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In our about to be published 2015 Predictions report for the life sciences, Eric Newmark and I predict that there will be a major data breach in the life sciences within the next 18-24 months. This breach (and its associated public blowback) will be the beginning of significant changes in the industry where data security moves to the forefront. Leading innovators in the industry have already been moving forward on this issue and will not likely be the company name plastered across network and newspaper headlines when this occurs.


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We are at the cusp of adoption of the medical Internet of Things (IoT) in the life sciences industry. This disruptive innovation promises to help deliver improved performance, compliance, and safety in clinical trials (and general patient care) as information sharing becomes increasingly transparent.


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The persistence of elegantly crafted and refined paper templates and Excel spreadsheets to manage regulated documents and processes in the life sciences can in large part be attributed to a strong resistance to change, the lack of time, money, and a measurable ROI needed to assess and validate new solution approaches. At the same time, the increasing use of external partners is further complicating document and process management for regulatory and IT staff, with many key project and process managers increasingly residing outside of the organization and often thousands of miles away geographically. While it may have been possible in the past to walk across the hall in the past to collect a signature or determine the status of a submission, today's efforts routinely rely on less personal phone or email to track project status and hear about issues that may arise. As an additional concern, documents supporting regulatory compliance often reside across multiple systems, including email, separate document repositories, individual laptop/desktops, and manual filing systems. Beyond conversion to electronic versions of their historically paper documents and processes, electronic content management systems (CMS) are designed to capture supporting metadata that can add significant immediate value to regulated documents and processes.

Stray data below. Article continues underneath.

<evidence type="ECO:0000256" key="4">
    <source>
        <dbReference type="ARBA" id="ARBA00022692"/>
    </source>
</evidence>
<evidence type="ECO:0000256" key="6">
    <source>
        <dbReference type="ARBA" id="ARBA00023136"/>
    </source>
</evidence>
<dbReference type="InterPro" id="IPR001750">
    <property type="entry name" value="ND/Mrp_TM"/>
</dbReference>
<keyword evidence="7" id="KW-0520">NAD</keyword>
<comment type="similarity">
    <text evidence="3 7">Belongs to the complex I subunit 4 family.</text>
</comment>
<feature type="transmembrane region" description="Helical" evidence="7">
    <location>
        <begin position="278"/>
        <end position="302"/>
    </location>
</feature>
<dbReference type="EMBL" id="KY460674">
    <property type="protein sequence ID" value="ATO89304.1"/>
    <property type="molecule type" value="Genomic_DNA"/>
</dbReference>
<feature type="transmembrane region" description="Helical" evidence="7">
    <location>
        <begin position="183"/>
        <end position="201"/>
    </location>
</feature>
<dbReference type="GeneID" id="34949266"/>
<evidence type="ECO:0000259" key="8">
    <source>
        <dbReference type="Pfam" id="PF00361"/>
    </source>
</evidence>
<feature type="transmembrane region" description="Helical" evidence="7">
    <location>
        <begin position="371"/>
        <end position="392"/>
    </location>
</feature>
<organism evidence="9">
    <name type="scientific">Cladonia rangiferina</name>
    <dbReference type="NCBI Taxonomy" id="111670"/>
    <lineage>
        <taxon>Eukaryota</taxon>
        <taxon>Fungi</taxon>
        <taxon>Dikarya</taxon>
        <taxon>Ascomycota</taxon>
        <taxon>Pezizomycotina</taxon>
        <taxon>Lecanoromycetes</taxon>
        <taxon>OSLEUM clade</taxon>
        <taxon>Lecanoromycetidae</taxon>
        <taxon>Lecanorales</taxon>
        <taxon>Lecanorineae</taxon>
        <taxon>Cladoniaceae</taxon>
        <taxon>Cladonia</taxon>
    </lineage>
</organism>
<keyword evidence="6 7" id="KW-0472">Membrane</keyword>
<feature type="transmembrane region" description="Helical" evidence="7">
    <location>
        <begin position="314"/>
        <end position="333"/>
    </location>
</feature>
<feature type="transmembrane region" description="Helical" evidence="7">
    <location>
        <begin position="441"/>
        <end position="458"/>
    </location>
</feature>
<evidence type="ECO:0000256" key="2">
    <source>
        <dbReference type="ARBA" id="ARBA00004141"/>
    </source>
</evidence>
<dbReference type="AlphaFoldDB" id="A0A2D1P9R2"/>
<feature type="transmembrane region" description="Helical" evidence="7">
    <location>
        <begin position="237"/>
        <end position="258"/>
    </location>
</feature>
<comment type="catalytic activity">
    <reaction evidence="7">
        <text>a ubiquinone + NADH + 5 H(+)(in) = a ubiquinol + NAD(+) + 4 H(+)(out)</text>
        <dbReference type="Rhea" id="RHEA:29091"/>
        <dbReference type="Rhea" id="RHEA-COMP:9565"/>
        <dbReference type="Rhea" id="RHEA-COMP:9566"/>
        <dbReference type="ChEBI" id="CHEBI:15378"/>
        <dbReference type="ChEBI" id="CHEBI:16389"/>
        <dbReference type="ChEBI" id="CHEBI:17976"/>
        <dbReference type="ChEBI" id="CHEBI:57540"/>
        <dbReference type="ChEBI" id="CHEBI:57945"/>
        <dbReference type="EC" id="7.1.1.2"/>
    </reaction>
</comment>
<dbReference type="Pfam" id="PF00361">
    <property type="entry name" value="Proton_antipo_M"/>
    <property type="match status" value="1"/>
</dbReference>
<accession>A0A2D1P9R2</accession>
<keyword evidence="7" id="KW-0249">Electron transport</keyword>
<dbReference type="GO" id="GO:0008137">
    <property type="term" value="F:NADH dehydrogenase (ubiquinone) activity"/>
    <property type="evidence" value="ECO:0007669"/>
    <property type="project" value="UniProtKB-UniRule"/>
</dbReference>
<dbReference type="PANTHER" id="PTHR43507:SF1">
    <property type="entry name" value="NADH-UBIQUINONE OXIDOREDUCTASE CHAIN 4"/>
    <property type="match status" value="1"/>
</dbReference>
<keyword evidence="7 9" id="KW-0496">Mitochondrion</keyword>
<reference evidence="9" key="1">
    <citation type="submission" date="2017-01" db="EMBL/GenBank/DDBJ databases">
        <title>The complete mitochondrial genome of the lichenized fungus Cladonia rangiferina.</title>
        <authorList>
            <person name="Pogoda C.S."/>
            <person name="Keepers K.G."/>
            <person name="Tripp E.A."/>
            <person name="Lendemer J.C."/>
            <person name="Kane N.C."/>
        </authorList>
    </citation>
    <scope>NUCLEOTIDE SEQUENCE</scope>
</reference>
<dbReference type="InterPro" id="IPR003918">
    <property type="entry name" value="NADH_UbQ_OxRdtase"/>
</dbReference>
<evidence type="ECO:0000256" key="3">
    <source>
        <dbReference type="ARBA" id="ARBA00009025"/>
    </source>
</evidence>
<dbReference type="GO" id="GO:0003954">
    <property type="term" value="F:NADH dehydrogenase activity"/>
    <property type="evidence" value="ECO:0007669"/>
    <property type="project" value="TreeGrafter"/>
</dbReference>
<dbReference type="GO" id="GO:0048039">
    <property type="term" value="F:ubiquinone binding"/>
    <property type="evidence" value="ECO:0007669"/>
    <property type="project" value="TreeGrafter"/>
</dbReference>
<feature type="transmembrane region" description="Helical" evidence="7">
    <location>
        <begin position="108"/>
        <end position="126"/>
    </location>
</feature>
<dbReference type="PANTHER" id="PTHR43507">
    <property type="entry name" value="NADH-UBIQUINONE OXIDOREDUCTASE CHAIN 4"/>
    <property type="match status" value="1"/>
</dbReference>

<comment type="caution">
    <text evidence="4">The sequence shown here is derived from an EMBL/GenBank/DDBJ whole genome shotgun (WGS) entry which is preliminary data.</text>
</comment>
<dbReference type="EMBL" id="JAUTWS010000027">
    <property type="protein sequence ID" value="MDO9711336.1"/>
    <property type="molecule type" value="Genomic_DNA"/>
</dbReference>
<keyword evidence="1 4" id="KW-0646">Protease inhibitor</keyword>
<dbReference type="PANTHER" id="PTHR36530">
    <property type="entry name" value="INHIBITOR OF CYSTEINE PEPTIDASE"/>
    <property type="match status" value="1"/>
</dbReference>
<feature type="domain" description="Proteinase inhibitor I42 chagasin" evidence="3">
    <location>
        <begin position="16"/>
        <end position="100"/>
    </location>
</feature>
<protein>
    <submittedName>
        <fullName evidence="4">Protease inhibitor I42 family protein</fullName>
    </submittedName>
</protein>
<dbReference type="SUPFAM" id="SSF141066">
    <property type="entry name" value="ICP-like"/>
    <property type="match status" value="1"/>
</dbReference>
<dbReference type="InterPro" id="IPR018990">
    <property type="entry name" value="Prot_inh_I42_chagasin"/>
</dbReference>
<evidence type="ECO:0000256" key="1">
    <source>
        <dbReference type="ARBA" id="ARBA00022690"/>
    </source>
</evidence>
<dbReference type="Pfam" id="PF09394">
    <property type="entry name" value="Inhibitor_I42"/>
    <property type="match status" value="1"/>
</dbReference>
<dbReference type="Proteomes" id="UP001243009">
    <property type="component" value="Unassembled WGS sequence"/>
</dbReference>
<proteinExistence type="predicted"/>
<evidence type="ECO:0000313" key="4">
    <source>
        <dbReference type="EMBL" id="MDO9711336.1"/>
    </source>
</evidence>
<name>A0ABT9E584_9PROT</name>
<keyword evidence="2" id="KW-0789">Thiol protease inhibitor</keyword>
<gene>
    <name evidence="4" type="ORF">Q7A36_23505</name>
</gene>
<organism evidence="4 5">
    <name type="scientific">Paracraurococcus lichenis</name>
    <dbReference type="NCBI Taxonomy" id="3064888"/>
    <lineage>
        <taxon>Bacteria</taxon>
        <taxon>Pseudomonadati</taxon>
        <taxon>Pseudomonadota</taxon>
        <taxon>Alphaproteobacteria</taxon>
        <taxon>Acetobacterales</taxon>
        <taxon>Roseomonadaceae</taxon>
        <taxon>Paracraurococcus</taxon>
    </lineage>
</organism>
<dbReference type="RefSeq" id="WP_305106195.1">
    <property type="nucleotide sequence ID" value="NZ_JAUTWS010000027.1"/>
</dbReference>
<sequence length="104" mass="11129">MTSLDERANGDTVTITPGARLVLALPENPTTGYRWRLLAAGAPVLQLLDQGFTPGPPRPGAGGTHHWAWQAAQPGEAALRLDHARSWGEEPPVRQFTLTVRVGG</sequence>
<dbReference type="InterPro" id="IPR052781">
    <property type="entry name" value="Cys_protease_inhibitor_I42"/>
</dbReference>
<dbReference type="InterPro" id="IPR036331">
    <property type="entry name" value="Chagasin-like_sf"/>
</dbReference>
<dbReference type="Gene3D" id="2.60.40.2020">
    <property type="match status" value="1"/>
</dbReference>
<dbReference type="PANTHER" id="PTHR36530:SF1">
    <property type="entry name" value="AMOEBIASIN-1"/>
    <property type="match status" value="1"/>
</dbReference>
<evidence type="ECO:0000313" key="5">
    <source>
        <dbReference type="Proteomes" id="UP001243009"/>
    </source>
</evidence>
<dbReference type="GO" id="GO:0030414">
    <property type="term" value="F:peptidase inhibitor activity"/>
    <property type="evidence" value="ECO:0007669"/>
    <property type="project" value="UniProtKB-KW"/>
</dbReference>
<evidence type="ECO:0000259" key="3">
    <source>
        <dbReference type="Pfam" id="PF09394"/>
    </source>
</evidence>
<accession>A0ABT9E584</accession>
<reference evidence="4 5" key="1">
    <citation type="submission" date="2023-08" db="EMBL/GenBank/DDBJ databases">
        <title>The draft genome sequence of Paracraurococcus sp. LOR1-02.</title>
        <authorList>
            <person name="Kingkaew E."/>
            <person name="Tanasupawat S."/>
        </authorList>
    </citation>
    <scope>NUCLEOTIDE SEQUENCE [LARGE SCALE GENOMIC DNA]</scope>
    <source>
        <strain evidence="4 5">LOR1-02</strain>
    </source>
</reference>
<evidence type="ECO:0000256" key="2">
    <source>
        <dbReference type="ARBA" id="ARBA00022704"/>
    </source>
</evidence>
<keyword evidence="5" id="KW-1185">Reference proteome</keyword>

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Ubiquitous access to smartphones presents both a market opportunity and a conduit for clinical trials to more closely engage with patients.


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As I've discussed in my 2014 prediction of an industry shift towards one degree of separation, several sessions and the meeting keynote at the Drug Information Association annual meeting in San Diego, CA are focusing on better engaging patients as a key contributor to long term industry success. This greater engagement (enabled and empowered, in part, by tech innovation) has the potential to deliver a number of near term benefits to both patients and the industry while fundamentally changing the way that the industry interacts with patients and other key stakeholders.